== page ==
A woman was diagnosed with end-stage renal disease and was required to undergo hemodialysis (dialysis) three times per week. In order to facilitate the dialysis process, the woman underwent surgery to insert a left brachial artery to brachial vein arteriovenous graft (A/V graft). She received regular dialysis treatment via the A/V graft at a dialysis center.
The woman was under the care of a nephrologist. The last time that the woman saw the nephrologist was during one of her dialysis sessions. In his notes from that date, the nephrologist indicated that the woman's A/V graft was functioning well. About fourteen days later the woman received dialysis at the dialysis center and, when she was finished, at approximately 8:45 a.m., she was sent home. At approximately 4:15 p.m. on that same afternoon, the woman called emergency services because she was bleeding from her A/V graft. The woman died later that day. According to the autopsy report, the cause of death was hemorrhaging due to cutaneous erosion of her A/V graft.
The woman’s daughter sued the dialysis center and the nephrologist to recover damages for medical malpractice. At trial the daughter called one expert witness, a nephrologist. This expert testified that the treating nephrologist and dialysis center departed from good and accepted medical practice in failing to refer the woman to a vascular surgeon or to the hospital, either when she was last seen by the nephrologist or when she completed her last dialysis treatment, so that the A/V graft could be evaluated. At the close of evidence, the doctor and dialysis center filed for a judgment as a matter of law. The Queens County Supreme Court granted the motion and dismissed the complaint.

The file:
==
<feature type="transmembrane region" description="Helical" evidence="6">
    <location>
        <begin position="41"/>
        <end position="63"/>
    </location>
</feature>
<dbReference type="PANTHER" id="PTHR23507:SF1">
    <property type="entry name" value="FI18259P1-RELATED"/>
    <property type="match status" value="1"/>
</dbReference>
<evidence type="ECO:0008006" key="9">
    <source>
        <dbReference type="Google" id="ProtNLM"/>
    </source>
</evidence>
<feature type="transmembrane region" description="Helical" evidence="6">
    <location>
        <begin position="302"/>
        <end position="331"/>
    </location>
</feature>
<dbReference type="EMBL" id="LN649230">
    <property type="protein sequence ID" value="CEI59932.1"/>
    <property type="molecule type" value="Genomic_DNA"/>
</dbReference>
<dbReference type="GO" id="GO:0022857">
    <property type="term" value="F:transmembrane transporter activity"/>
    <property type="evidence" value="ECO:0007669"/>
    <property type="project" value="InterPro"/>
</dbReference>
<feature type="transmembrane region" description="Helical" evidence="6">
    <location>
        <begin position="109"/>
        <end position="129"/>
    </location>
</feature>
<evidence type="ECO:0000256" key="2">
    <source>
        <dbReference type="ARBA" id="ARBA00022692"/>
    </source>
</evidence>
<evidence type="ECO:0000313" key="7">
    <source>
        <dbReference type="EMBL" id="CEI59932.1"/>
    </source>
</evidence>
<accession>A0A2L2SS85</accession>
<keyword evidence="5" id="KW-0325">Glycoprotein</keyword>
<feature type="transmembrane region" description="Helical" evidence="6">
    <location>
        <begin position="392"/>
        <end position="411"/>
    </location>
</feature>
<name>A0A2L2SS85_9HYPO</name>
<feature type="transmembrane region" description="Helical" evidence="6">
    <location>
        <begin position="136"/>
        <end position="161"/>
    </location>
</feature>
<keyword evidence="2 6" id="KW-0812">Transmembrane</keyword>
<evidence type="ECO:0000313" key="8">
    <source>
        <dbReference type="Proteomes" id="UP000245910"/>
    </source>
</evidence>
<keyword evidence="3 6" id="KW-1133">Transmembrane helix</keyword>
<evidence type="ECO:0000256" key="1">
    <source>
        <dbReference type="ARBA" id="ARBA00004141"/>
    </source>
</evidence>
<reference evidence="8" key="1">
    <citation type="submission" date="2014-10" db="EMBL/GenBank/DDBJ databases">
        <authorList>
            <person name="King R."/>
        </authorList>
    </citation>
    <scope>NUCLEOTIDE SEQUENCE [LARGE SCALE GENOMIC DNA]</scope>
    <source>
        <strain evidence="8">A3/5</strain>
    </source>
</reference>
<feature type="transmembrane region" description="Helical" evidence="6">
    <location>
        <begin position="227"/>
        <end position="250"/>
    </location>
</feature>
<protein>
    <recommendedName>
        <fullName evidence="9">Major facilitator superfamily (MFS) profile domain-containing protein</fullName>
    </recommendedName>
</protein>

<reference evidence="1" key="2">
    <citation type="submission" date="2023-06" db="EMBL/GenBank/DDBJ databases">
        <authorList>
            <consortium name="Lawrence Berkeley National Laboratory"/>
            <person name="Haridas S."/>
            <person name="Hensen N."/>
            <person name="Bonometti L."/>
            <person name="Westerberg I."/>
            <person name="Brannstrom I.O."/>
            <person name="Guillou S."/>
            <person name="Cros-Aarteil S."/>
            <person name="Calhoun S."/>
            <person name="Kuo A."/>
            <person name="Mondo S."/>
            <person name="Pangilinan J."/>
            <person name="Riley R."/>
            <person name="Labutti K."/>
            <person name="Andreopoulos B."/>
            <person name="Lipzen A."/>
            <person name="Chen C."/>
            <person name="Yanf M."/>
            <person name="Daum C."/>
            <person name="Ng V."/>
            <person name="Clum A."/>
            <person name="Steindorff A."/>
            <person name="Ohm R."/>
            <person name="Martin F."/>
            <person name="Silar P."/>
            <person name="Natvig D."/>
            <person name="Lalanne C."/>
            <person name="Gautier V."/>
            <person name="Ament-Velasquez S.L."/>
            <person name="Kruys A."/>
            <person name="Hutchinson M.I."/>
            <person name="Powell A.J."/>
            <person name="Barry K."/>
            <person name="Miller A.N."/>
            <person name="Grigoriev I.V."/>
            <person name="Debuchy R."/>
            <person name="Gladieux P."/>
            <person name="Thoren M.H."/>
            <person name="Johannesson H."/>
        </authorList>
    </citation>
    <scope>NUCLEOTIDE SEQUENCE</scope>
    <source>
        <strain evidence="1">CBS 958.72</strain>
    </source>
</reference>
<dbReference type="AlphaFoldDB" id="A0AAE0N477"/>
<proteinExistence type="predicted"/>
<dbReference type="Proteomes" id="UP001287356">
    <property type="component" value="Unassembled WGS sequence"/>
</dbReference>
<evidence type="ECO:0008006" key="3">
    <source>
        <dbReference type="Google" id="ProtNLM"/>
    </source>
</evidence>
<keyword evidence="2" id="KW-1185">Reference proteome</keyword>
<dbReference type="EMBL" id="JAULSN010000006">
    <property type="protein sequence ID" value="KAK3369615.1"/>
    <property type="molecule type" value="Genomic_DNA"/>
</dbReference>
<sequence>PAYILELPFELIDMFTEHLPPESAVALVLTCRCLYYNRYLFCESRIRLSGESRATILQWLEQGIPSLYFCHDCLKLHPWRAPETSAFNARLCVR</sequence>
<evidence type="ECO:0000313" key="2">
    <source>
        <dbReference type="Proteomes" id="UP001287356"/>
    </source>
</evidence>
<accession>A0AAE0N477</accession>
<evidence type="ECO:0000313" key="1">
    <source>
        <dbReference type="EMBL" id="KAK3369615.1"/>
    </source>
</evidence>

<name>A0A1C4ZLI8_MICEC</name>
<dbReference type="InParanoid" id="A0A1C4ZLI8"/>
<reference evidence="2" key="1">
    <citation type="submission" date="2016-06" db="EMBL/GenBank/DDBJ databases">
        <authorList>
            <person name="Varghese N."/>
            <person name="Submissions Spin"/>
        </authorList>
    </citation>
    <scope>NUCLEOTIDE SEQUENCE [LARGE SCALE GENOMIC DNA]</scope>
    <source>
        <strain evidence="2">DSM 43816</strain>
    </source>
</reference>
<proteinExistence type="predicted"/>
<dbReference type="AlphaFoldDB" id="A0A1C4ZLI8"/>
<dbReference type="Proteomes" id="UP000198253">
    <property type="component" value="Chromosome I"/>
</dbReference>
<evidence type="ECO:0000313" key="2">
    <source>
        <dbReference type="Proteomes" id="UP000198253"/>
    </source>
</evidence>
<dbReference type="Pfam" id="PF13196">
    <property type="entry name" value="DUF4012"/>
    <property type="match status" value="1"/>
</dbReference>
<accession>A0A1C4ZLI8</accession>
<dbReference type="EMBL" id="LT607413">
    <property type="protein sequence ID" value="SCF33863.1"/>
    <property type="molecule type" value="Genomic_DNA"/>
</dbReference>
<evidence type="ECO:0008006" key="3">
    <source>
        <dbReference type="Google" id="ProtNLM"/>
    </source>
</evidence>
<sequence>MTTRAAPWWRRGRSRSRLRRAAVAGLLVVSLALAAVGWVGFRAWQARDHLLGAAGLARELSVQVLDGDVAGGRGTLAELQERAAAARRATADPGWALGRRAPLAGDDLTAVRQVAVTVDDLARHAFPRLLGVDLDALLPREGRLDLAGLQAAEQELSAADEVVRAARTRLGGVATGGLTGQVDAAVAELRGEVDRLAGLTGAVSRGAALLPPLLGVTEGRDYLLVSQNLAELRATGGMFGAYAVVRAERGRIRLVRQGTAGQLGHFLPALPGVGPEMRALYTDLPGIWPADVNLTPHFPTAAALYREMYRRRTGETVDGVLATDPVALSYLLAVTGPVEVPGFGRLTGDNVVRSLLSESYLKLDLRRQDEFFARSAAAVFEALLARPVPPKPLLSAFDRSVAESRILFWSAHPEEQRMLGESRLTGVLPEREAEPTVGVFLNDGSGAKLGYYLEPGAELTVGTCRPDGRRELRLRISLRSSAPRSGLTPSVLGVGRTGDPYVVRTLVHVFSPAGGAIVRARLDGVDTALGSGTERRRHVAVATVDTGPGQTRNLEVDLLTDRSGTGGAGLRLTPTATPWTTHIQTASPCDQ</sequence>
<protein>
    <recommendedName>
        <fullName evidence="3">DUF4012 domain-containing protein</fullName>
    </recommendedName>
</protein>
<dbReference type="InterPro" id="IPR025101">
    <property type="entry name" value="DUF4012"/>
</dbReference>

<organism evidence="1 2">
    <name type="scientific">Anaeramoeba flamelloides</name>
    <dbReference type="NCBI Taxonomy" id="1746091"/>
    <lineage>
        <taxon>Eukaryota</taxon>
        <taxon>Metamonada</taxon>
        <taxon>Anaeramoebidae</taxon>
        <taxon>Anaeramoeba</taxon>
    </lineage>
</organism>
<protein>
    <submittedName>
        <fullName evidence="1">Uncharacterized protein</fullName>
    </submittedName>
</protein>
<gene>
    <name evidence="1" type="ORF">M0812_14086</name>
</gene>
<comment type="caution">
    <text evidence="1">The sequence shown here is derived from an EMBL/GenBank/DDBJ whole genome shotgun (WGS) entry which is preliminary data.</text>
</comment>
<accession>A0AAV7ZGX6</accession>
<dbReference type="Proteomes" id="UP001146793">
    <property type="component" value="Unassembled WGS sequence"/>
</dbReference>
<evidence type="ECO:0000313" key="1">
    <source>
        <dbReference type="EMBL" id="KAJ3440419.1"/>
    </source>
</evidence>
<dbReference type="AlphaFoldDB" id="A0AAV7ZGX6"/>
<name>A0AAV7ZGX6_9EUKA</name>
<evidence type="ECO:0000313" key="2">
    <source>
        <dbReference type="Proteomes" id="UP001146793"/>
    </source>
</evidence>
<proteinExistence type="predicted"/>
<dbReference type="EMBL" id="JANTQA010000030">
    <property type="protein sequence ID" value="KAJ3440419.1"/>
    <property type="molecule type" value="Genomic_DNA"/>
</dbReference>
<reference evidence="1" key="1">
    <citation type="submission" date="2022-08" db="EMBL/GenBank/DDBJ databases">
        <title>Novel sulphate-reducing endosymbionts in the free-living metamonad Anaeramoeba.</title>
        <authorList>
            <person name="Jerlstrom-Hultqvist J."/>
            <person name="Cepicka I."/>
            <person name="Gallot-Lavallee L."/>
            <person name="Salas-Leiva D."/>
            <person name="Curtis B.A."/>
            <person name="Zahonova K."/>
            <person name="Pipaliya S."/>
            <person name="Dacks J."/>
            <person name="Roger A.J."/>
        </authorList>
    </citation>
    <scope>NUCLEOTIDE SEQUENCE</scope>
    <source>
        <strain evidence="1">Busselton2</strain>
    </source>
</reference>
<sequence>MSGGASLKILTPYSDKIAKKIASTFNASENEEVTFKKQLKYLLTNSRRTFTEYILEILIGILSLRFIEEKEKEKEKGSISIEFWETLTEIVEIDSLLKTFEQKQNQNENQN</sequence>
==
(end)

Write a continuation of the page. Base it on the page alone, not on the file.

The New York Supreme Court, Appellate Division, Second Department, affirmed. The court noted that while the daughter had offered expert testimony that the woman should have been referred to a vascular surgeon or the hospital, the daughter did not offer any expert testimony as to what, if anything, would have been done for the woman, if she had been so referred. The daughter's expert stated that only a vascular surgeon could determine if the graft needed to be revised, and he further opined that a functioning graft would not have been removed. In addition, there was no medical evidence to show that, had the woman been referred to a hospital, she would have been admitted, or that it was medically necessary to make any alteration regarding the A/V graft at that time.
The court held that establishing proximate cause in medical malpractice cases requires a plaintiff to present sufficient medical evidence from which a reasonable person might conclude that it was more probable than not that the defendant's departure was a substantial factor in causing the plaintiff's injury. The court reasoned that since the daughter failed to meet her burden of presenting medical evidence demonstrating that the alleged departure proximately caused the woman's subsequent injury or death, the jury would have had to speculate as to causation. The court concluded that under these circumstances, it was proper for the Supreme Court to grant the defendants' motion for judgment as a matter of law dismissing the complaint.
See: Brown v. Shah, 2013 WL 5340369, 2013 N.Y. Slip Op. 05980 (N.Y.A.D. 2 Dept., September 25, 2013) (not designated for publication).